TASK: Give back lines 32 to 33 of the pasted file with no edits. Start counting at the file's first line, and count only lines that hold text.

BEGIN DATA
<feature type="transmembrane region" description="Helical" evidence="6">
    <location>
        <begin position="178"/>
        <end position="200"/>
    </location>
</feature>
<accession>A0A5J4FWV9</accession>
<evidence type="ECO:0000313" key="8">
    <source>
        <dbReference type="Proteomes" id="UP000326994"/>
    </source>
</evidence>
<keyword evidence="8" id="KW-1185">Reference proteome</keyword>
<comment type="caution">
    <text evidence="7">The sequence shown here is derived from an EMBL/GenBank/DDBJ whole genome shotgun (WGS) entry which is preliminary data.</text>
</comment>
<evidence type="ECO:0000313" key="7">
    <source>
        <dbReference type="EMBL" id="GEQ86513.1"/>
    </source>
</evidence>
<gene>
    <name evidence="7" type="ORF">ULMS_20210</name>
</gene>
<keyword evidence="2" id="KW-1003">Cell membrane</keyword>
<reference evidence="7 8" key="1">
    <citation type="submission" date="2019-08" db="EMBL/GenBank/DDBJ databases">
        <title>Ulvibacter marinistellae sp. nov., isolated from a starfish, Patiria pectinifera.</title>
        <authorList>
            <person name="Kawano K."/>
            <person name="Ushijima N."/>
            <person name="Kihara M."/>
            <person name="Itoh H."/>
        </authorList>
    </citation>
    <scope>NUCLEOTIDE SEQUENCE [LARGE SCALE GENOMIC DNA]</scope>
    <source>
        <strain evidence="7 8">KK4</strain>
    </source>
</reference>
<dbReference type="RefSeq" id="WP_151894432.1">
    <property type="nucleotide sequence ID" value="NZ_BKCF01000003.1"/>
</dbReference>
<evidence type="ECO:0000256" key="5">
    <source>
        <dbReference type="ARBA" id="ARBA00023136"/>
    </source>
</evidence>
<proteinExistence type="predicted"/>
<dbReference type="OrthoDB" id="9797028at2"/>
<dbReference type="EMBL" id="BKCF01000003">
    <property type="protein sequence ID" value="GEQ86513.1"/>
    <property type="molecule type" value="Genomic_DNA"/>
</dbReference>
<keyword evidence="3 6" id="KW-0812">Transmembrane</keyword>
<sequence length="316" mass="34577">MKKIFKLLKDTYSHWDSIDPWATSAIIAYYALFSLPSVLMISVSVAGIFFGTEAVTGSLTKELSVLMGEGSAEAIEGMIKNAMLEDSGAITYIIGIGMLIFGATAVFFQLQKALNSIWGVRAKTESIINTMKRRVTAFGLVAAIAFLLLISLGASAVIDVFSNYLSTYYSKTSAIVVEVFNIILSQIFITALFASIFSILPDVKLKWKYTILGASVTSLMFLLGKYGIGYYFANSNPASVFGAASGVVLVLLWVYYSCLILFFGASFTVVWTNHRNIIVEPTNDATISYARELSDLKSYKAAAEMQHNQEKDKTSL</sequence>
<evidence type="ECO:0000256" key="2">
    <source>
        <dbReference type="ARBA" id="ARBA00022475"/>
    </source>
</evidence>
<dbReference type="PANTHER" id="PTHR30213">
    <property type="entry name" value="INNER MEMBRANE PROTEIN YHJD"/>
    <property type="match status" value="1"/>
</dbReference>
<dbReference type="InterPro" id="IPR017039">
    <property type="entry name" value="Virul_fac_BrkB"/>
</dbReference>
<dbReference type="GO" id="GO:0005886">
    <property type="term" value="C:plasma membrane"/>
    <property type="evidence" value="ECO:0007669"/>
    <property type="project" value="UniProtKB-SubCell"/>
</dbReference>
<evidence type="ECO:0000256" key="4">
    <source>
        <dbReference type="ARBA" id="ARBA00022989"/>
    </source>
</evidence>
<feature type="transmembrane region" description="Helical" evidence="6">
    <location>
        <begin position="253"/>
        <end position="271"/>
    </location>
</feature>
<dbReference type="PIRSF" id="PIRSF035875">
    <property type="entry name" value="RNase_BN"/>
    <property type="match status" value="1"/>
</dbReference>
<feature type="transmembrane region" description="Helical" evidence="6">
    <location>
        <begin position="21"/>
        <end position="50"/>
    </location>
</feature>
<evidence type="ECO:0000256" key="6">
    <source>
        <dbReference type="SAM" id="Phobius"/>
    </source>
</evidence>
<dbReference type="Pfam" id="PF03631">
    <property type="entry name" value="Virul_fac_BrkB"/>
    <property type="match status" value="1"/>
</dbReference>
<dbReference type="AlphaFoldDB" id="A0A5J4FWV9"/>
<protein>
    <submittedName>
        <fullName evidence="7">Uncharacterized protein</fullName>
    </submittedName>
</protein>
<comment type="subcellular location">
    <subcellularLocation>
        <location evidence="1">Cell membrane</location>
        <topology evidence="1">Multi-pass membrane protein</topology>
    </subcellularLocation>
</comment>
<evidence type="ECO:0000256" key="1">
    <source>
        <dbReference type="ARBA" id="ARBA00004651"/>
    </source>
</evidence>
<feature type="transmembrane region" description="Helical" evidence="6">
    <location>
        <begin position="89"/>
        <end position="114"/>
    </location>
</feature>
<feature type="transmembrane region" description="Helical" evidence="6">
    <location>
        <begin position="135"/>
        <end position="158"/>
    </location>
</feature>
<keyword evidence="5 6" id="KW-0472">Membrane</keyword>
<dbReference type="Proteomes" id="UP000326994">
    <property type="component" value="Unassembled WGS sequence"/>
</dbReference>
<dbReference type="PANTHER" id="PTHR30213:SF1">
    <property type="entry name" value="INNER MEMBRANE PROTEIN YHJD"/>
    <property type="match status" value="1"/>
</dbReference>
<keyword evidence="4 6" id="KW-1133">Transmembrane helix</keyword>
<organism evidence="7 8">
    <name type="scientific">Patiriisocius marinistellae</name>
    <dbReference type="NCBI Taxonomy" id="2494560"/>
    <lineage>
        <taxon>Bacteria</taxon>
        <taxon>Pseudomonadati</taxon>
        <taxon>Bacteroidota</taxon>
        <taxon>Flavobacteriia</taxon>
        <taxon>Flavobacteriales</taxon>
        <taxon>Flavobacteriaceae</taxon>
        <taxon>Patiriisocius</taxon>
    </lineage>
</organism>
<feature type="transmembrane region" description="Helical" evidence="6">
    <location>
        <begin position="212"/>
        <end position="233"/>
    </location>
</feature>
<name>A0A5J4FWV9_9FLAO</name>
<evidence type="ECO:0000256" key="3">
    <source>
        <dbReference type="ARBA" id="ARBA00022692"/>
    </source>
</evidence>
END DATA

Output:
            <person name="Kihara M."/>
            <person name="Itoh H."/>